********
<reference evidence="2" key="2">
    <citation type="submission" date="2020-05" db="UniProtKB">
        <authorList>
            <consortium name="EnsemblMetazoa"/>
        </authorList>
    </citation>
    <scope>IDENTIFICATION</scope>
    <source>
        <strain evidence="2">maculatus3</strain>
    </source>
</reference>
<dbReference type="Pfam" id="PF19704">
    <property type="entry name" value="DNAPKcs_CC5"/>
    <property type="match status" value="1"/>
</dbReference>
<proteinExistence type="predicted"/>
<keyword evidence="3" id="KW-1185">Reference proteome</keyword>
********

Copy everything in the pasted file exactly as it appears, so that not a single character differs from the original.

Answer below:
<reference evidence="2" key="2">
    <citation type="submission" date="2020-05" db="UniProtKB">
        <authorList>
            <consortium name="EnsemblMetazoa"/>
        </authorList>
    </citation>
    <scope>IDENTIFICATION</scope>
    <source>
        <strain evidence="2">maculatus3</strain>
    </source>
</reference>
<dbReference type="Pfam" id="PF19704">
    <property type="entry name" value="DNAPKcs_CC5"/>
    <property type="match status" value="1"/>
</dbReference>
<proteinExistence type="predicted"/>
<keyword evidence="3" id="KW-1185">Reference proteome</keyword>